The pay structure of top executives working in the UK's financial services industry is "too high", Standard Life chairman Sir Gerry Grimstone has said. The statement comes after more than a fifth of the company's shareholders voted against its 2015 remuneration report.
Grimstone said that the voting trend sends out a message that pay structures have started to shrink and will continue to do so further. At the insurer's annual meeting – held for the first time in London on 4 May – 22.3% of its shareholders voted against pay deals for board executives.
The number would have been higher had the company not announced that its new CEO, Keith Skeoch, would reduce his reported £3.5m ($5.1m, €4.5m) long-term bonus by £700,000, the Guardian reported.
Companies such as BP, Smith & Nephew, Shire, Weir Group, Anglo American and office provider Regus have all seen a significant number of investors reject their pay proposals in the past few weeks.
"My personal view is that pay in financial services is too high ... There is downward pressure on pay and I think that's a good thing," Grimstone was quoted as saying at the annual meeting.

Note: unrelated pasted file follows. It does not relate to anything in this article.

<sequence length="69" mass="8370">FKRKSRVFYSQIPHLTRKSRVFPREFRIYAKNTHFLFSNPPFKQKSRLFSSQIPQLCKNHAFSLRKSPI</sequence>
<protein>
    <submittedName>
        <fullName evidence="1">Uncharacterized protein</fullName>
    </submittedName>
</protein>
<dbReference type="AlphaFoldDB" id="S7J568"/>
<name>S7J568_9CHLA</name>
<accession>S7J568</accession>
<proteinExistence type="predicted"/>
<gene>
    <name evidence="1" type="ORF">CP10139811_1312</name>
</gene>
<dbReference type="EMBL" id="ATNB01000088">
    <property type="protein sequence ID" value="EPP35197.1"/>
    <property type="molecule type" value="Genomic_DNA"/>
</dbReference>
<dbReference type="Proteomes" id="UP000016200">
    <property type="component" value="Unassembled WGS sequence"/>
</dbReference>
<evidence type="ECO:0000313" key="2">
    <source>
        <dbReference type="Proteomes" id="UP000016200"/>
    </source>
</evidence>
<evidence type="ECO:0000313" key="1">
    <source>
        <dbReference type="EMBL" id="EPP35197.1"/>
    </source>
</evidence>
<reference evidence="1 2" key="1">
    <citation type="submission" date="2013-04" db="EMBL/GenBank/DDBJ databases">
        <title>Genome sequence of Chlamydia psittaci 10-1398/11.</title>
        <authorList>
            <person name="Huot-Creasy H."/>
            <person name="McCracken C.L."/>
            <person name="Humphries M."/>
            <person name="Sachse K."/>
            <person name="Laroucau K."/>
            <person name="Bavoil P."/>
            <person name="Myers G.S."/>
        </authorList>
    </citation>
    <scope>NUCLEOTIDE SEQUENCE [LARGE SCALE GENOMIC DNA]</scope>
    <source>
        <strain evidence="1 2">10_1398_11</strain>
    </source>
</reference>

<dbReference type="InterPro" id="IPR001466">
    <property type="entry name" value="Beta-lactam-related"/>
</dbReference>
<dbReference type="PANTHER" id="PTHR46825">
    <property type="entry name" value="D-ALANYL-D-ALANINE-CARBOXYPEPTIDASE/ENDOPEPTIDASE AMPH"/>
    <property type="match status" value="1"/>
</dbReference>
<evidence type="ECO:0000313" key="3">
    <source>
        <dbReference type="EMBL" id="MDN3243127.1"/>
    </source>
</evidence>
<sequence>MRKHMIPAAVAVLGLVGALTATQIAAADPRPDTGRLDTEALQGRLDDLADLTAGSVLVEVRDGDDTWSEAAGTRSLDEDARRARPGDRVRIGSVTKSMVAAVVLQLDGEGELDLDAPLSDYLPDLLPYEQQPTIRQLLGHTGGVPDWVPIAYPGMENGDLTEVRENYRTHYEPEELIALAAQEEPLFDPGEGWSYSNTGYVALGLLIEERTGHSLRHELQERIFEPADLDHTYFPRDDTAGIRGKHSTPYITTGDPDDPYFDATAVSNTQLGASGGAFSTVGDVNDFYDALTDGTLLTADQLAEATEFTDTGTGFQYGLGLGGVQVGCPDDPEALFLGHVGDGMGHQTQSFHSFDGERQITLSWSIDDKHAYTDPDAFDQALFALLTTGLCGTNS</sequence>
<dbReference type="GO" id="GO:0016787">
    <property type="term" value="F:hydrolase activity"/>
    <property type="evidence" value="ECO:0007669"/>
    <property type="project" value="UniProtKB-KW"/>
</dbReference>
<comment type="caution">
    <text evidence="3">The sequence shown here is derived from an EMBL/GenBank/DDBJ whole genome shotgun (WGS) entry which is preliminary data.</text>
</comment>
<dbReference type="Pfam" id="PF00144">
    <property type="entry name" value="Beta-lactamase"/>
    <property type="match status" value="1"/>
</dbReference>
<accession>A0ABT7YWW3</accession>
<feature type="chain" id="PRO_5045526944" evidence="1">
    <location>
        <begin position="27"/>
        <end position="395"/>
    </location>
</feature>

Although Grimstone admitted that executives are paid "generously", he defended the pay structure for the company's new CEO. He also met the company's 10 big investors to explain them why the new CEO was being paid higher than his predecessor. However, many had already cast their votes before the Edinburgh-based insurer announced a cut in Skeoch's bonus.
Grimstone claimed that he tried to explain to investors that Skeoch's performance-based pay was higher than that of his predecessor, David Nish, and that Skeoch's basic salary was lower than that of Nish.
Meanwhile, shareholders also raised concerns at the meeting over Nish being paid his salary of £835,000 and all other benefits until June 2016, despite stepping down in August 2015.